First, we argue: if  “albatross” can be derived from a word meaning sea-eagle, while having little in common except a hooked beak, and possibly soaring flight, at a time in history when one’s vocabulary was limited, might not even a duck and an eagle have had similar roots?

Soaring

Upon examining the word “soar”, we get a non-expected (and unattested) etymology of ex + aurare (from Vulgar Latin the 2nd component from aura, air, breath, root we-, with an Old Norse root, vængr, which gave English the word  “wing”). Using ex + aura, by dropping the final “e” and making substitutions for the 1st vowel, and making the r to l transformation, axaul is obtained, then, after dropping the “s”, as do some Mediterranean speakers, we have akaul-, which could give us aquila, by vowel substitution and suffixing.

In the Sky

The root for sky, another Old Norse word, from a possibly common Germanic source, skewja (AHD), generates this: while dismissing the “s” as above, yet, in an attempt at its pronounciation, an initial vowel is added, cf. statio, stationis in Latin, estación in Sp. The Ger. “j” is “y”, often represented by “ll” in Sp.  This gives ekewlla, > ekoula, > aquila, following the same procedure with vowel substitution as in the preceding paragraph.

It seemed to us that it was the sky, and not the water on the earth, where the origins of the word “eagle” should be found.

Look! Up in the Sky! It’s …

A Cloud!  This is our third idea.  Perhaps one of them is the correct one.  Maybe they are somewhat related. If a semi-literate person functions on a vocabulary of less than 1000 words, the Proto-Indo-European vocabulary is overly rich.

“Cloud” is from one of the roots “gel-“. Applying a prefix, -v-, we get “igel”, correcting the spelling, “eagle”.  Incidently, the above root has “claw” as a derivative.  All in the family. (Source, AHD).

Cloud 2.  We don’t get as far as Cloud 9.  We try for the German Wolke, which has an archaic English Word, “welkin”, meaning sky, from a root meaning sky or cloud.  The Proto-Indo-European root is welk-, meaning wet. AHD does not provide much information, so we go elsewhere, Duden’s Herkunftswörterbuch, revised by Drosdowski, et. al, Mannheim: Duden, 1963.  It suggests that Wolke means “the mosit one”, i.e. the rain-bearer.

Here we suggest just thinking about the meanings of clouds.  By emphasizing the idea of holding water, we refer to dark clouds, hence, we get the cloud-colour, and can apply it to the eagle.  Our transformation to eagle from welk– is by the following: treat “w” as a semi-consonant, or as a potential vowel, as in Hebrew and Arabic, in which case we get -v—v-lk. We could consider dropping the initial consonant, or merging the double vowel just rendering -v-lk.  By metathesis, we obtain -v-kl, by reduction, and by substitution of a new vowel, ikl, changing the guttural, igl, adjusting the spelling, eagle.

Why “Sky” Scores

We have presented three ideas, all involve, let us say, looking at the sky, the place where eagles soar.  We are not overly happy with the idea that the eagle is a dark bird, because the sky just might happen to be covered in clouds portending rain, but it allows us to give a possible explanation for how the idea of “dark” entered the discussion.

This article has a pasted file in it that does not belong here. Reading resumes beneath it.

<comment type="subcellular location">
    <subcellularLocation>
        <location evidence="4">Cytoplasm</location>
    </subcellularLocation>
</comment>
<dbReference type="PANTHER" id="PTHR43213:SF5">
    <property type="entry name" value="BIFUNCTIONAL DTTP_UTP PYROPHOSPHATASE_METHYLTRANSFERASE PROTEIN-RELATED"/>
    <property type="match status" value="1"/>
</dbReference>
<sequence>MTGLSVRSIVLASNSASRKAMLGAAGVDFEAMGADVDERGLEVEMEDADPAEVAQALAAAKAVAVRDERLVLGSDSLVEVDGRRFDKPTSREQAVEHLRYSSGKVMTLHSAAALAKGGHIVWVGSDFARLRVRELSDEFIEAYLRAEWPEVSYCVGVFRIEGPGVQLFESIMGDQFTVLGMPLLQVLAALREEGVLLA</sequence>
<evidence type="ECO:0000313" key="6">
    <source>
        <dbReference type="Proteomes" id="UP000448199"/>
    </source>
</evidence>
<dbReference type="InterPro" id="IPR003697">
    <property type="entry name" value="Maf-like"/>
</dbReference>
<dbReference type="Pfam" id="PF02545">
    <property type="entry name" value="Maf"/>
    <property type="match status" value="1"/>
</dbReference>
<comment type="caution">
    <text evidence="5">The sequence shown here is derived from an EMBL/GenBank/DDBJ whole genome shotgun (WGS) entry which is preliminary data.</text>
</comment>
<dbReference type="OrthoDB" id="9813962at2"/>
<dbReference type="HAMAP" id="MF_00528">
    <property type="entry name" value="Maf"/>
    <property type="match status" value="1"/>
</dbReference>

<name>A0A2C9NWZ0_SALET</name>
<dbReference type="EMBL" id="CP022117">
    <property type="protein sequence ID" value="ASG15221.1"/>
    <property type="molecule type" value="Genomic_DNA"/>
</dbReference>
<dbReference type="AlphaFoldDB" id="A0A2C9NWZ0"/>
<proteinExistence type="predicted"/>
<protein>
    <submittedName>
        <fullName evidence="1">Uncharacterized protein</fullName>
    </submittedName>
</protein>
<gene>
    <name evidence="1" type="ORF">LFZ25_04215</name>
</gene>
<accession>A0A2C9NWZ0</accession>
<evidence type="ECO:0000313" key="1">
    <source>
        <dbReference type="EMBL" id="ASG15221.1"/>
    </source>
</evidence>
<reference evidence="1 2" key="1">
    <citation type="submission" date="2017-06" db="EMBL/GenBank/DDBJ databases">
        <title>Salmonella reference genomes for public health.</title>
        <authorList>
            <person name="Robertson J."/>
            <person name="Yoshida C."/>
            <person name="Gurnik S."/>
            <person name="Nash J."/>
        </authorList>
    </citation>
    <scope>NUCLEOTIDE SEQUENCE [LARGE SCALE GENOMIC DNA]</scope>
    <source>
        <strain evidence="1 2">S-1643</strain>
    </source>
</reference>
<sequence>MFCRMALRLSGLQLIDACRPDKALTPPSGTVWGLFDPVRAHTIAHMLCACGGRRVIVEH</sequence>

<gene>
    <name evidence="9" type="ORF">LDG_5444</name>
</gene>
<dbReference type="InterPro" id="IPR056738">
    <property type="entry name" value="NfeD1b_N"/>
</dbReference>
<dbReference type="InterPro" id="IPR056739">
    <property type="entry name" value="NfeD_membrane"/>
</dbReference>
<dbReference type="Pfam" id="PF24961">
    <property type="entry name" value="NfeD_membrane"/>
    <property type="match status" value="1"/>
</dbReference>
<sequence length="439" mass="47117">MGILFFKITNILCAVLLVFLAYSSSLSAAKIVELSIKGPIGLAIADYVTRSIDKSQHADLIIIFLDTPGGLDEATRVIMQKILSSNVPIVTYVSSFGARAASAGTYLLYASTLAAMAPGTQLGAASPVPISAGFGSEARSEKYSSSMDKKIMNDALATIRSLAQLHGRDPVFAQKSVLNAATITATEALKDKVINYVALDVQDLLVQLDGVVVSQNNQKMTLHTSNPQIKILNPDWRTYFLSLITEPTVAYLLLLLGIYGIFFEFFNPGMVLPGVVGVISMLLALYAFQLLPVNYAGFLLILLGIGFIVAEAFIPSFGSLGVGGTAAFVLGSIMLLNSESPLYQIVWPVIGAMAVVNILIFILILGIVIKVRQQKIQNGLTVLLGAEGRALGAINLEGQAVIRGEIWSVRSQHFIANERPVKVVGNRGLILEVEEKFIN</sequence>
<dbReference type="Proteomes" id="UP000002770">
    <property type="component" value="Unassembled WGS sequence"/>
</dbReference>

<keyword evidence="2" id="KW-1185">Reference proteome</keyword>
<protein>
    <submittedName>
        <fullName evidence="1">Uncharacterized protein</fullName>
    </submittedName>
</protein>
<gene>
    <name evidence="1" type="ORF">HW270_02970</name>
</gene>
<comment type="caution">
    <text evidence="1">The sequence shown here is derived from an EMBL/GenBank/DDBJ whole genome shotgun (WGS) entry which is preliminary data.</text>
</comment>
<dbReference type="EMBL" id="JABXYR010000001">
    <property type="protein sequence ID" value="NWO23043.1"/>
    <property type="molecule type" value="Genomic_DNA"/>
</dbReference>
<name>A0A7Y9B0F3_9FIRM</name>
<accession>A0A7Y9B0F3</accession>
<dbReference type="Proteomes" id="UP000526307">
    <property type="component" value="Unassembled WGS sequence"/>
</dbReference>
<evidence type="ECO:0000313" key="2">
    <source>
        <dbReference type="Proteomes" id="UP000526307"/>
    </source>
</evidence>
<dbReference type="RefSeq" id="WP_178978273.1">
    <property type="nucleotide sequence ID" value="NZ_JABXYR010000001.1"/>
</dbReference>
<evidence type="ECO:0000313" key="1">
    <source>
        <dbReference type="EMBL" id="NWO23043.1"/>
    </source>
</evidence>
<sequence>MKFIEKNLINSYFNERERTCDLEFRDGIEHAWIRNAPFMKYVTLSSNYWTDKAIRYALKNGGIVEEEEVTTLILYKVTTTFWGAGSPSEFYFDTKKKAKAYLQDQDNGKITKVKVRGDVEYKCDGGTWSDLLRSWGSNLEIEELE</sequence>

Had we more etymological resources at our disposal, we would want to look at an interesting thing about the three letters combined to spell a word like sky.  In Danish, one of the at least three homonyms means “cloud”. Therefore, if the Danish word and the English word have the same etymology, we reinforce the idea of the colour of (dark) clouds in the sky and the feathers of the raptor.

Danger!

We are well aware of the dangers involved in making assumptions without additional proof.  Consider that the German word Igel is hedgehog.  That word is supposed to be related to Greek echinos, εχῑνος, and the Russian osh, ёж , with which there seems to be nothing in common.  It is not so much that the rules presented at the beginning of this article cannot be applied, but that there is no elegance in adding the “l” suffix. O, Meg! – osh!

Conclusion

Stay away from hedgehogs, and etymolgies that are politically all wet! Our solution is in the heavens.  Try [reaching for the] “sky”!

March 12, 2017

© 2017, Paul Karl Moeller

Notes

[1] Two quick samples of 100 words each gave 56 in the first, and 81 in the second.  One author claimed that all roots are monosyllable. [Halsey, further below.] .

[2] Our copy of the AHD shows a nice picture of the wandering albatross, with a wingspan of 11 feet (3+ metres).

[3] Plaza – fillers, but not fascists:  the Roman Pontiff is best adapted to the description, but his followers are not bound together as under dictators.  The Bolivarian Revolution of Venezuelan president Chavez had a certain international following, but nothing like Hitler and Mussolini, or Stalin.  The latter’s style is inherited in North Korea, but its presidet is not known to have an international following.  The concept of the Axis of Evil lumps some of America’s enemies together, but there was never a meeting of their leaders, as there was of Hitler-Mussolin, Hitler-Horthy, or Hitler and Mohammad Amin al-Husayni, the Grand Mufti of Jerusalem.

[4] Although highly stylized, if we remember correctly, it still looked reminiscent of the bad old days. As an aside, supposedly a factory by the name of Gebrüder Wiedemann made the first process cheese in Germany under the name of Adler [German language] in 1922.

[5] [n.d.], a .pdf document, EtymologicalDictionary-persian-english.pdf, at archive.org

[6] “…. Etymologists, preceeding often not upon any well-ascertained general principles, but upon superficial resemblance of words, and even roaming off in wild excursión of fanciful associations have produces such results as to bring the study into deserved condemnation.” ELG,  p. iv.